Russia joins the global struggle against Iran's nuclear program – The Russian Foreign Ministry on Tuesday expressed regret and concern about the launch of an underground uranium enrichment facility in Iran, but has urged all parties to avoid hasty moves.
The ministry said in a statement Tuesday that the launch of the facility near Iran's holy city of Qom demonstrated that Tehran was continuing to ignore international concerns about its nuclear program.
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It added, however, that Iran had notified the International Atomic Energy Agency in due time of the launch of the bunker facility.
The ministry said Russia was urging all parties involved in the Iranian nuclear standoff to avoid "ill-considered and abrupt moves," which could undermine prospects for talks with Iran.
Meanwhile, French Foreign Minister Alain Juppe said that oil producers are willing to increase their output if the European Union ends up issuing an oil embargo on Iran. "Though these states won't say it, they are willing to up the production," he said, adding that Saudi Arabia, the main oil producer in the world, already announced that it would "fill any shortages that might occur."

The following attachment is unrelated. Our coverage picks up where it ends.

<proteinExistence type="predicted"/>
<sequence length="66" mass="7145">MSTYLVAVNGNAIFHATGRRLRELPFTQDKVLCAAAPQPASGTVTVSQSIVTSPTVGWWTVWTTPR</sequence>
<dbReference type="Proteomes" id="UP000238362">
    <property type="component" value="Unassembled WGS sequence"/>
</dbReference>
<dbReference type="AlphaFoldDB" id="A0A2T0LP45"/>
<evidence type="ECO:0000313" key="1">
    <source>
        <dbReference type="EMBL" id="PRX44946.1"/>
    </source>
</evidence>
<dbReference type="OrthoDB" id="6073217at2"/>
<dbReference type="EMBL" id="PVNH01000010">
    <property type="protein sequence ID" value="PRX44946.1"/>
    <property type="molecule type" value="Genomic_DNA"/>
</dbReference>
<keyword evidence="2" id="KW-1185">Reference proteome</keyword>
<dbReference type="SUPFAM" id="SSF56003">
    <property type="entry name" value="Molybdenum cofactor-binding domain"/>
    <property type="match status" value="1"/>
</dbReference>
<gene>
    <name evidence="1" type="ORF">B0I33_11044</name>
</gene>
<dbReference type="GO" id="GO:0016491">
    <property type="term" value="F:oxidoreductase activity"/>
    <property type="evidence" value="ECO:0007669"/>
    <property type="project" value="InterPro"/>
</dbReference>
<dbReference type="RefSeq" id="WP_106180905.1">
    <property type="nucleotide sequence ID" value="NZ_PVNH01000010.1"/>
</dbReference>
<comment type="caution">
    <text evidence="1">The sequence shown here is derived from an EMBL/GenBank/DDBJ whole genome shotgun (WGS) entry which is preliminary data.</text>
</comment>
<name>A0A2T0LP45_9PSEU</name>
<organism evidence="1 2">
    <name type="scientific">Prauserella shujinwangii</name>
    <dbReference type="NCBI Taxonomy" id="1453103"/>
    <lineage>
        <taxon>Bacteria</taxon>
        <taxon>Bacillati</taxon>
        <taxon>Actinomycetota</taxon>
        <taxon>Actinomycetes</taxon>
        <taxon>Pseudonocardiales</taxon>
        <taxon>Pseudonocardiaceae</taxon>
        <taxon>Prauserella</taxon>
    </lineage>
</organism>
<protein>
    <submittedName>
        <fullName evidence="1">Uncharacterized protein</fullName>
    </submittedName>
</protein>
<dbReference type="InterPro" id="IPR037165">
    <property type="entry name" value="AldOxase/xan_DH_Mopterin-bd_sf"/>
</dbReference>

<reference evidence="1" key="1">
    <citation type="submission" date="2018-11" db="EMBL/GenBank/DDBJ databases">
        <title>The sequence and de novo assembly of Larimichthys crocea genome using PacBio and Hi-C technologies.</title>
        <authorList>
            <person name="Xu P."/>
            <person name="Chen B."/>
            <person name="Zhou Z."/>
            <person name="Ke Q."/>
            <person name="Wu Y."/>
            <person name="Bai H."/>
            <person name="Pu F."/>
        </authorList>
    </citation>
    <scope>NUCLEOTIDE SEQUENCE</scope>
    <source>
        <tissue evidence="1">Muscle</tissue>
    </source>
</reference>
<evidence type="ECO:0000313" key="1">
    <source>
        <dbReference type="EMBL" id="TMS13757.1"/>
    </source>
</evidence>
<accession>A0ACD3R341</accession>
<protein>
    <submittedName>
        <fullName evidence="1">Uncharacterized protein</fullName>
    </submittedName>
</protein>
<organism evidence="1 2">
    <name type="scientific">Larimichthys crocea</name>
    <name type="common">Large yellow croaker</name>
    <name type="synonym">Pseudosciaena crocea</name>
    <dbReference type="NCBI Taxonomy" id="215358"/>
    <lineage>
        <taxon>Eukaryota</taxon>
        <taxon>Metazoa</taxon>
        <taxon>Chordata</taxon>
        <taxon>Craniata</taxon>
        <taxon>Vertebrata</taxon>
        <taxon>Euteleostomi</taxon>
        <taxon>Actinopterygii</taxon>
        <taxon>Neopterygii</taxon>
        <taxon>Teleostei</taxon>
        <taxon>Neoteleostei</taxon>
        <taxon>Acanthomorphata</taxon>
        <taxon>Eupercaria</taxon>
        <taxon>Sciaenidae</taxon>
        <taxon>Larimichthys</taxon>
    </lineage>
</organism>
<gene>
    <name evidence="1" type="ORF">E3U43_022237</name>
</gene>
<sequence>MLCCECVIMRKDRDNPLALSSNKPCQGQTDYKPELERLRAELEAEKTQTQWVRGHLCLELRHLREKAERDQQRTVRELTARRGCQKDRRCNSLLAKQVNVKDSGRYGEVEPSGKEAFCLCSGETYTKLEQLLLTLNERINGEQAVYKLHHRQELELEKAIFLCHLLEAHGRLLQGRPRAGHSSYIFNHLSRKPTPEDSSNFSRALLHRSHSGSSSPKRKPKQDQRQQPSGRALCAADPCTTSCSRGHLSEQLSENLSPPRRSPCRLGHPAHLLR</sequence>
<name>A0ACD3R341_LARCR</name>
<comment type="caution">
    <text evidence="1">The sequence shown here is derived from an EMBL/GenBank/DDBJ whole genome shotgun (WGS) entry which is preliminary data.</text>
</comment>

In Washington, Barack Obama's former Middle East adviser Dennis Ross said that the American president is not ruling out a military option against Iran's nuclear program.
In an interview with Bloomberg News, Ross said that if sanctions against the Islamic Republic fail, Washington won't hesitate to use military force to prevent Iran from obtaining nuclear weapons.
Ross noted that Obama views a nuclear Iran as an imminent threat to the international community, and while using force could carry negative consequences, not using force might lead to even greater consequences.
However, the former adviser stressed that the Obama administration will only use force as a last resort and if it becomes completely imperative.
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